RK4: the classical RK method of order four presented in [

RK5: the classical RK method of order five presented in [

Consider the following orbit problem studied in [

Efficiency curves of Problem

Consider the following linear problem studied in [

Consider the prey-predator system in ecology (see [

In this experiment, we take the values of parameters

Efficiency curves of Problem

We consider the following two-gene regulatory system without self-regulation (see Widder et al. [

The solution

In this experiment, we take initial data

It can be seen from Figures

In this paper, classical Runge-Kutta methods are adapted to the time integration of initial value problems of first order differential equations whose solutions have oscillatory properties. The newly developed phase-fitted and amplification-fitted Runge-Kutta methods (FRK) adopt functions of the product

As the fitting frequency tends to zero, FRK methods reduce to their classical prototypes methods. Furthermore, an FRK method has the same algebraic order and the same error constant with its prototypes method. Numerical experiments illustrate the high efficiency of FRK methods compared with their prototype methods and some other frequency depending methods like exponentially fitted RK type methods.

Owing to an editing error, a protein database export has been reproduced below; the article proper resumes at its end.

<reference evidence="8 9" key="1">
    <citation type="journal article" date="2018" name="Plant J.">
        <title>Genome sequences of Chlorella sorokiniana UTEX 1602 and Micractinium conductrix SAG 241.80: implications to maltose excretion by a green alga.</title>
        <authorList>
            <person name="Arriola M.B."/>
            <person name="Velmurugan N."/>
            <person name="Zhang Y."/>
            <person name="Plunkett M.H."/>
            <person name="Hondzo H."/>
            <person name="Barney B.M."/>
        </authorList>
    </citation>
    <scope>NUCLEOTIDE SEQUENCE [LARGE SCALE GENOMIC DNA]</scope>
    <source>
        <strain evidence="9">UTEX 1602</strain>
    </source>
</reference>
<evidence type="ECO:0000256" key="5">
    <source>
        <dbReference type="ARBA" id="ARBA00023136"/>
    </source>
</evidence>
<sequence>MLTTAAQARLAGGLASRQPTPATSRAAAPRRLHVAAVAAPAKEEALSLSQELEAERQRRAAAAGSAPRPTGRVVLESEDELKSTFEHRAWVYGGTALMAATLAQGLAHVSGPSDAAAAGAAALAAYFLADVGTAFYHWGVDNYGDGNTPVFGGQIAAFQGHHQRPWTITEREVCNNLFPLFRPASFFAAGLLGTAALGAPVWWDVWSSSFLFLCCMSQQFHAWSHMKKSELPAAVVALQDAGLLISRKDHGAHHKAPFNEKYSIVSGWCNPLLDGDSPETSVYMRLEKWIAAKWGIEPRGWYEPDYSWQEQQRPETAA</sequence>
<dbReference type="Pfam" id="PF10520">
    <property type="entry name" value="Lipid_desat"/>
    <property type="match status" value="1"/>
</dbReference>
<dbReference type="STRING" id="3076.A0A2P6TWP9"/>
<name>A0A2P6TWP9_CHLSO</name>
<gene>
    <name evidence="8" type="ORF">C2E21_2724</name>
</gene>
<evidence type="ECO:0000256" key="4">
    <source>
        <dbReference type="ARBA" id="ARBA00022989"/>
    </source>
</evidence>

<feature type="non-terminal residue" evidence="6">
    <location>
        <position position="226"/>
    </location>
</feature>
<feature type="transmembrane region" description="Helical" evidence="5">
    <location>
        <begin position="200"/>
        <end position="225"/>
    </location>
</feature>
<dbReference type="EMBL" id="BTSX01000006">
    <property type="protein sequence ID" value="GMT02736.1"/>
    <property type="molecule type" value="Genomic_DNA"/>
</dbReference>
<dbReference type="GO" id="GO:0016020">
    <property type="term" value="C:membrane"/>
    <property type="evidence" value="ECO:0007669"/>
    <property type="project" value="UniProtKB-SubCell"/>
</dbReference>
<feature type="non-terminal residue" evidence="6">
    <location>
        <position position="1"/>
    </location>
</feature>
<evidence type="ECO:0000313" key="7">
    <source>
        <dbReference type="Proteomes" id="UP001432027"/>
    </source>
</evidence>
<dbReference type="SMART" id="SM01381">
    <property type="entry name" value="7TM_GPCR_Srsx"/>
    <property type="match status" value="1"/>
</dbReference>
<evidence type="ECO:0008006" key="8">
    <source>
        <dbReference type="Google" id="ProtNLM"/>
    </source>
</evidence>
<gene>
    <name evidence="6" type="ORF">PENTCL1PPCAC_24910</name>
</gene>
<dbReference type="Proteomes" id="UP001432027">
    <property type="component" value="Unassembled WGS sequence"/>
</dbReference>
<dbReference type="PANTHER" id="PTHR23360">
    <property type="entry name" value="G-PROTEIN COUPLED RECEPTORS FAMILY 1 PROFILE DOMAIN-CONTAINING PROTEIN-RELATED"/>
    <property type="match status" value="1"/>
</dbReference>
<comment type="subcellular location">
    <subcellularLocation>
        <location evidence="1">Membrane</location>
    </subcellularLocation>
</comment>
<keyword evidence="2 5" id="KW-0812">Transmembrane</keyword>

Theorem

In practical computations of oscillatory problems, the true frequency is, in general, not available. The fitting frequency contained in an FRK method is just an estimate of the true frequency. Sometimes the choice of the value of the fitting frequency

This paper provides a convenient approach to constructing FRK methods. Other effective approaches are possible. For example, the fitting frequency can also be incorporated into internal coefficients

This work was supported by the National Natural Science Foundation of China (Grant no. 11171155), the Fundamental Research Fund for the Central Universities (Grants no. Y0201100265 and KYZ201125), and the Research Fund for the Doctoral Program of Higher Education (Grant no. 20100091110033). The authors would like to thank the referees for their valuable comments and suggestions.